VANCOUVER -- The Richmond RCMP says the new intersection cameras being installed across the municipality will help in investigating car crashes.

The city is in the process of installing 110 cameras, each accompanied by a street sign indicating that the devices are recording. Half have already been installed, and the rest will be installed by the end of the month, according to city officials.

The project, which was approved by B.C.’s Office of Information and Privacy, is, according to Richmond city documents from 2020, primarily intended for “traffic management and road safety,” by providing data on traffic volume, speed, collisions, red-light running and more, allowing for preventative measures and “predictive road safety prevention and enforcement efforts that target high-risk traffic locations.”

“The OIPC was not supportive of Traffic Intersection Cameras being used, primarily, for law enforcement and recommended that it be managed by non-police city staff,” continues the February 2020 report written by the city’s community safety manager Cecilia Achiam.

Statements from both the RCMP and Richmond city officials on Monday confirm the camera footage will be used to collect information on car crashes.

Cpl. Ian Henderson of the Richmond RCMP said his force is eager to use the camera footage to investigate car crashes.

“(We have) the ability to use them post collision, to understand what happened better than we have in the past where we’ve been relying on statements and pictures after the fact,” said Henderson.

On Monday, Henderson sent a news release calling the cameras a new tool in the city’s “public safety toolbox,” and also told CTV News Vancouver that he’s aware of privacy concerns regarding the footage.

“There is privacy concerns with these cameras, and the city has strict guidelines as to what information they can record, and what information they can share under specific instances.”

Clay Adams, the director of corporate communications for the city of Richmond, said on Monday by email that “the cameras are in place to assist in dealing with intersection collisions,” and confirmed that there are guidelines on how and when to release the footage.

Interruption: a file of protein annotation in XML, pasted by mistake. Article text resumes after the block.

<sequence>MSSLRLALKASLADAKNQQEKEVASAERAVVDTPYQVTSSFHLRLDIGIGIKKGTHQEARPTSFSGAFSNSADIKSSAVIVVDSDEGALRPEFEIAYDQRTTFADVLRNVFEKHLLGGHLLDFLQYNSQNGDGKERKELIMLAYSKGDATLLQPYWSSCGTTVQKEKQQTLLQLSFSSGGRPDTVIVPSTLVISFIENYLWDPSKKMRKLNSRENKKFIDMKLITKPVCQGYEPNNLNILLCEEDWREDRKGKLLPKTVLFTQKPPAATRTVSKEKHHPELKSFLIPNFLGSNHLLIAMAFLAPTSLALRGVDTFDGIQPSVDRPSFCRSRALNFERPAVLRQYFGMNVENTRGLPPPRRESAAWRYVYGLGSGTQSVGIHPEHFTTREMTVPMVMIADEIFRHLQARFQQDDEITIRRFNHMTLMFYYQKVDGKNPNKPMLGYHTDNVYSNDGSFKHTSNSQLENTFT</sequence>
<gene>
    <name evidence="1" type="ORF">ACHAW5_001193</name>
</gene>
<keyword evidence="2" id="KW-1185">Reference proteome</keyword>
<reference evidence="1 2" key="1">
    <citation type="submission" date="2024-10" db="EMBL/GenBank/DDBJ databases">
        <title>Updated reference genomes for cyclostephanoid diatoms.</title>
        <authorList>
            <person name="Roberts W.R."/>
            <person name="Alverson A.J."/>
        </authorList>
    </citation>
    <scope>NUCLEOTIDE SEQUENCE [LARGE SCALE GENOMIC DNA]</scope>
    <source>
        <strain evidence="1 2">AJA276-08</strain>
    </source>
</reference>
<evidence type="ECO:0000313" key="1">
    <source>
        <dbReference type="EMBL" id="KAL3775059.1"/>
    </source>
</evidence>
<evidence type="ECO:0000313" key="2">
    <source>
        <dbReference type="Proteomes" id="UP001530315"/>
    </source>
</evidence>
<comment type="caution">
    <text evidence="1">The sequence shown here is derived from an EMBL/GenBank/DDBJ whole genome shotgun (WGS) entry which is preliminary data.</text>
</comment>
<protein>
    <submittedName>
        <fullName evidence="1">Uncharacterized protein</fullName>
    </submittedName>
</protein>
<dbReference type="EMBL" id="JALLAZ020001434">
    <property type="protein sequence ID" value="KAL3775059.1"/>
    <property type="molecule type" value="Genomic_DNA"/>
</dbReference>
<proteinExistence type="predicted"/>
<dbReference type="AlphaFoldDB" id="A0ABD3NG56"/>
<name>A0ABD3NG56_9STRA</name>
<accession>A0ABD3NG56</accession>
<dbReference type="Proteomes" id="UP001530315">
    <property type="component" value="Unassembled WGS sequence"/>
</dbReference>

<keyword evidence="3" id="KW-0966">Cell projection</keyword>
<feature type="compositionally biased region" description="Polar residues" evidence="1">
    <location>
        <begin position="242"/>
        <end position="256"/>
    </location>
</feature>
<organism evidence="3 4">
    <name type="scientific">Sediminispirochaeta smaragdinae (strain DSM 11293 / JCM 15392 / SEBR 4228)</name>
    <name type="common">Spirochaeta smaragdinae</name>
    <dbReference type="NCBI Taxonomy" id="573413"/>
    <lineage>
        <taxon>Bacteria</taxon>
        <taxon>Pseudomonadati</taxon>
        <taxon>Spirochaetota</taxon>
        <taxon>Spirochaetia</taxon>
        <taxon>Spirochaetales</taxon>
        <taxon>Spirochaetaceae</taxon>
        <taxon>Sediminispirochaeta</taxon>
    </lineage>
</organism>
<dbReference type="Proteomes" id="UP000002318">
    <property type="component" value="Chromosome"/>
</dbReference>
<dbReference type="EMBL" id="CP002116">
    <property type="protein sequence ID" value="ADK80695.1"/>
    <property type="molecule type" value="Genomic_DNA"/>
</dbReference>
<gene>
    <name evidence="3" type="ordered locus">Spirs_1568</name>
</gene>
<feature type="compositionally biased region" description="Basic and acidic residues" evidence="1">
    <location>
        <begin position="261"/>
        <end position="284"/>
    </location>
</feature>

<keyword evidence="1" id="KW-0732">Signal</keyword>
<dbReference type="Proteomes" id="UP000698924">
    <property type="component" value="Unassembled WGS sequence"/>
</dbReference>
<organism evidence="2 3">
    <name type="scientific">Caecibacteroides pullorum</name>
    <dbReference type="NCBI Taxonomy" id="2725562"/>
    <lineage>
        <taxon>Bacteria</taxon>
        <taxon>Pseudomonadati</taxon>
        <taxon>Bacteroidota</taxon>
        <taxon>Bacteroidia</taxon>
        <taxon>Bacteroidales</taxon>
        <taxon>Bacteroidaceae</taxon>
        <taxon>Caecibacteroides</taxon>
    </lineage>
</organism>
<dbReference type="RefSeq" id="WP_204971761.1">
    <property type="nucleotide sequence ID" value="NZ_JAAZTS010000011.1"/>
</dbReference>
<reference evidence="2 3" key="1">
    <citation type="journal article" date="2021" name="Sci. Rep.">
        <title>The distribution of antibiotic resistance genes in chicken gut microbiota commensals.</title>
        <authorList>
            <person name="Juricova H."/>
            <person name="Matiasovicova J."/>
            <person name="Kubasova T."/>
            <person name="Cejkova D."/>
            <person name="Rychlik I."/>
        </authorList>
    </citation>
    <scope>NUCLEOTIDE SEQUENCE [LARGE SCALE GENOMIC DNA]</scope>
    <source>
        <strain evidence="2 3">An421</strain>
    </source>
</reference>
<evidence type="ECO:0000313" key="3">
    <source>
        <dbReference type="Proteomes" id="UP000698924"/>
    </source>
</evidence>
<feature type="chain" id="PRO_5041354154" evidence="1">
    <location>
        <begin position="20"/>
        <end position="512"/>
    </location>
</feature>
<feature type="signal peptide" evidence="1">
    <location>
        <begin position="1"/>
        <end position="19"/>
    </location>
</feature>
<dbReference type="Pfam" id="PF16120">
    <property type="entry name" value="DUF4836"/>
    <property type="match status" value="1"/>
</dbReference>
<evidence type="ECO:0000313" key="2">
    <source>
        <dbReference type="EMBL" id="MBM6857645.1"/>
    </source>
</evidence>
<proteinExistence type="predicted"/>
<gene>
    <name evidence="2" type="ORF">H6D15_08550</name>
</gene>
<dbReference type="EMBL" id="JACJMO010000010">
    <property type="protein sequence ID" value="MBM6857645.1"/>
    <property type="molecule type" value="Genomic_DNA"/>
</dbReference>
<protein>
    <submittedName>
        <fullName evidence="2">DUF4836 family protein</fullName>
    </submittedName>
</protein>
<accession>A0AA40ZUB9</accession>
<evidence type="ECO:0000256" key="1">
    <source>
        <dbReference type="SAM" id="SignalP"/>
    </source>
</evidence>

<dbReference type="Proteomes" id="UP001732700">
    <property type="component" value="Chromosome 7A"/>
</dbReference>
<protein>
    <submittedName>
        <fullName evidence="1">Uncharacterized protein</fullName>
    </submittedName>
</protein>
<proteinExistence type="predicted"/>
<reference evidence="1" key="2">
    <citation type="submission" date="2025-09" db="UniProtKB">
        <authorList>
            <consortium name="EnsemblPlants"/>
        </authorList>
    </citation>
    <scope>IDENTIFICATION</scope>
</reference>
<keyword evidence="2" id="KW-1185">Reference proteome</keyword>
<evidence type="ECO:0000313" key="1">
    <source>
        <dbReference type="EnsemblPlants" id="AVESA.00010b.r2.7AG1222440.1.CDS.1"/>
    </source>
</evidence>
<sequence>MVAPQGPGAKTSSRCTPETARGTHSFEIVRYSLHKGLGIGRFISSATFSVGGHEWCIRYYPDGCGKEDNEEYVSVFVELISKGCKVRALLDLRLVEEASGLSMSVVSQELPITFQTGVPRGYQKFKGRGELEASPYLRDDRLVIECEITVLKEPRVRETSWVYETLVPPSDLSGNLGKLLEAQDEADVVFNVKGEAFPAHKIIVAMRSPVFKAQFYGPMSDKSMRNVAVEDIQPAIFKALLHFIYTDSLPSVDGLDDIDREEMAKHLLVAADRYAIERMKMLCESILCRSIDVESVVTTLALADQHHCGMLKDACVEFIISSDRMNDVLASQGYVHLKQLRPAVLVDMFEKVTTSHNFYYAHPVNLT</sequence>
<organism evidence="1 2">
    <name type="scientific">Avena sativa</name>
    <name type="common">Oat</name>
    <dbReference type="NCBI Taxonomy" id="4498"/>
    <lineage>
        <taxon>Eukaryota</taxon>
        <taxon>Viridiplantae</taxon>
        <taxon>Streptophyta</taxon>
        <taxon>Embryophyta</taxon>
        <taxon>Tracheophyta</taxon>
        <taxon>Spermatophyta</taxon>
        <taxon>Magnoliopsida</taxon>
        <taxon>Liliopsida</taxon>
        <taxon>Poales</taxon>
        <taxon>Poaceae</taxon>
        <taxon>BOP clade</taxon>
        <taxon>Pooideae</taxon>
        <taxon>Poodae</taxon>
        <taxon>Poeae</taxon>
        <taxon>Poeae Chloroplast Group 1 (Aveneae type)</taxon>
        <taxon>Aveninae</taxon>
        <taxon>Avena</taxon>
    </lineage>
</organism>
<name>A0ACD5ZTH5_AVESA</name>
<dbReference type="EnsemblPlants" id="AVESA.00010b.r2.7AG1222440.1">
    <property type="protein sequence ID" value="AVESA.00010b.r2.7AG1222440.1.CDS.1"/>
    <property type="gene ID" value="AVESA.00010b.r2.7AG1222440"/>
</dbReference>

“The public, companies, agencies and police can all apply to access footage related to an actual collision or incident at that location. Footage cannot be requested otherwise,” Adams continued.

The cameras are not high-resolution, and thus do not capture enough detail for viewers to see licence plate digits or facial features, according to the city’s website. Adams said the video footage cannot be requested for other purposes and that “law enforcement can only request to access footage when a crime has occurred,” and, “It cannot access footage for non-criminal reasons.”

Asked whether the cameras can collect other biometric data on pedestrians, such as gait, height or weight, Adams said no.

“The resolution of the cameras is not sufficient to allow biometric data to be captured,” he wrote.

Access to any of the video footage starts at $375.

B.C.’s Office of the Information and Privacy Commissioner has approved and reviewed the use of the cameras, according to the 2020 project report. In the report it states that the privacy commissioner’s office would not support the cameras being managed by police, and that they should be managed by the city’s transportation department – a directive that has been followed.